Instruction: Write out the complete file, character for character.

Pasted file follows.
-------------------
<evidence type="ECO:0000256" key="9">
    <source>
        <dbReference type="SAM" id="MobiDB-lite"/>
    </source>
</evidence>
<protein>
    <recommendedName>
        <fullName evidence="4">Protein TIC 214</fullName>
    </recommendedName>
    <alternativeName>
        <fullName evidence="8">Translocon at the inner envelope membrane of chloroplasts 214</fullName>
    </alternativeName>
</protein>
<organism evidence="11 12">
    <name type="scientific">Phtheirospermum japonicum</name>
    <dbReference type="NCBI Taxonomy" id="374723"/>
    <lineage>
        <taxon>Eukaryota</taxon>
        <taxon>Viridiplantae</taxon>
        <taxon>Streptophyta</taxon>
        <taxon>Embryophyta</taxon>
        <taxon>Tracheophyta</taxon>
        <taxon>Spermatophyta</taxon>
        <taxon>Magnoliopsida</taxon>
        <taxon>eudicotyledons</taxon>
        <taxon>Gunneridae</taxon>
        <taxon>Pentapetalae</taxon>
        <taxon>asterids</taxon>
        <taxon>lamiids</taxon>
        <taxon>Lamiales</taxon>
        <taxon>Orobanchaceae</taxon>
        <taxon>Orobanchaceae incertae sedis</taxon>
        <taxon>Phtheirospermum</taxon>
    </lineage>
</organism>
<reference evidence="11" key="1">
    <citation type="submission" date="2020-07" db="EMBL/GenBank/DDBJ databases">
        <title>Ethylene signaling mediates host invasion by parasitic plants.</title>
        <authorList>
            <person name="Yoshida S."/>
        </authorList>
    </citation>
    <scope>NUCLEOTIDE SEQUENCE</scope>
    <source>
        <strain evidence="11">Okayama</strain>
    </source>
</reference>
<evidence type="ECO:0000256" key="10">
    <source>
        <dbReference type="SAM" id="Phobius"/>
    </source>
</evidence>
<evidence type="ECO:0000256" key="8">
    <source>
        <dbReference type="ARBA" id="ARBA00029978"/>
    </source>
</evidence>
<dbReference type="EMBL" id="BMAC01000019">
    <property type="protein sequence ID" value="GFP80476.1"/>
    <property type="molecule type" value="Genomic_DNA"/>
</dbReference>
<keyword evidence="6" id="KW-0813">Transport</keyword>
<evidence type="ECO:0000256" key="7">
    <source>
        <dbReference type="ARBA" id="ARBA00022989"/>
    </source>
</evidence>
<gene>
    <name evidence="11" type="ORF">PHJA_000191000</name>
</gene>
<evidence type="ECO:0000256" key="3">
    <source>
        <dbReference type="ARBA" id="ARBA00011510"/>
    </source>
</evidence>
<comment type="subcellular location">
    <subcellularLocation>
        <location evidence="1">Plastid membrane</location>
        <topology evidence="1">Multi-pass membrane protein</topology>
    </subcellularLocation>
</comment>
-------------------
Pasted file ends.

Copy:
<evidence type="ECO:0000256" key="9">
    <source>
        <dbReference type="SAM" id="MobiDB-lite"/>
    </source>
</evidence>
<protein>
    <recommendedName>
        <fullName evidence="4">Protein TIC 214</fullName>
    </recommendedName>
    <alternativeName>
        <fullName evidence="8">Translocon at the inner envelope membrane of chloroplasts 214</fullName>
    </alternativeName>
</protein>
<organism evidence="11 12">
    <name type="scientific">Phtheirospermum japonicum</name>
    <dbReference type="NCBI Taxonomy" id="374723"/>
    <lineage>
        <taxon>Eukaryota</taxon>
        <taxon>Viridiplantae</taxon>
        <taxon>Streptophyta</taxon>
        <taxon>Embryophyta</taxon>
        <taxon>Tracheophyta</taxon>
        <taxon>Spermatophyta</taxon>
        <taxon>Magnoliopsida</taxon>
        <taxon>eudicotyledons</taxon>
        <taxon>Gunneridae</taxon>
        <taxon>Pentapetalae</taxon>
        <taxon>asterids</taxon>
        <taxon>lamiids</taxon>
        <taxon>Lamiales</taxon>
        <taxon>Orobanchaceae</taxon>
        <taxon>Orobanchaceae incertae sedis</taxon>
        <taxon>Phtheirospermum</taxon>
    </lineage>
</organism>
<reference evidence="11" key="1">
    <citation type="submission" date="2020-07" db="EMBL/GenBank/DDBJ databases">
        <title>Ethylene signaling mediates host invasion by parasitic plants.</title>
        <authorList>
            <person name="Yoshida S."/>
        </authorList>
    </citation>
    <scope>NUCLEOTIDE SEQUENCE</scope>
    <source>
        <strain evidence="11">Okayama</strain>
    </source>
</reference>
<evidence type="ECO:0000256" key="10">
    <source>
        <dbReference type="SAM" id="Phobius"/>
    </source>
</evidence>
<evidence type="ECO:0000256" key="8">
    <source>
        <dbReference type="ARBA" id="ARBA00029978"/>
    </source>
</evidence>
<dbReference type="EMBL" id="BMAC01000019">
    <property type="protein sequence ID" value="GFP80476.1"/>
    <property type="molecule type" value="Genomic_DNA"/>
</dbReference>
<keyword evidence="6" id="KW-0813">Transport</keyword>
<evidence type="ECO:0000256" key="7">
    <source>
        <dbReference type="ARBA" id="ARBA00022989"/>
    </source>
</evidence>
<gene>
    <name evidence="11" type="ORF">PHJA_000191000</name>
</gene>
<evidence type="ECO:0000256" key="3">
    <source>
        <dbReference type="ARBA" id="ARBA00011510"/>
    </source>
</evidence>
<comment type="subcellular location">
    <subcellularLocation>
        <location evidence="1">Plastid membrane</location>
        <topology evidence="1">Multi-pass membrane protein</topology>
    </subcellularLocation>
</comment>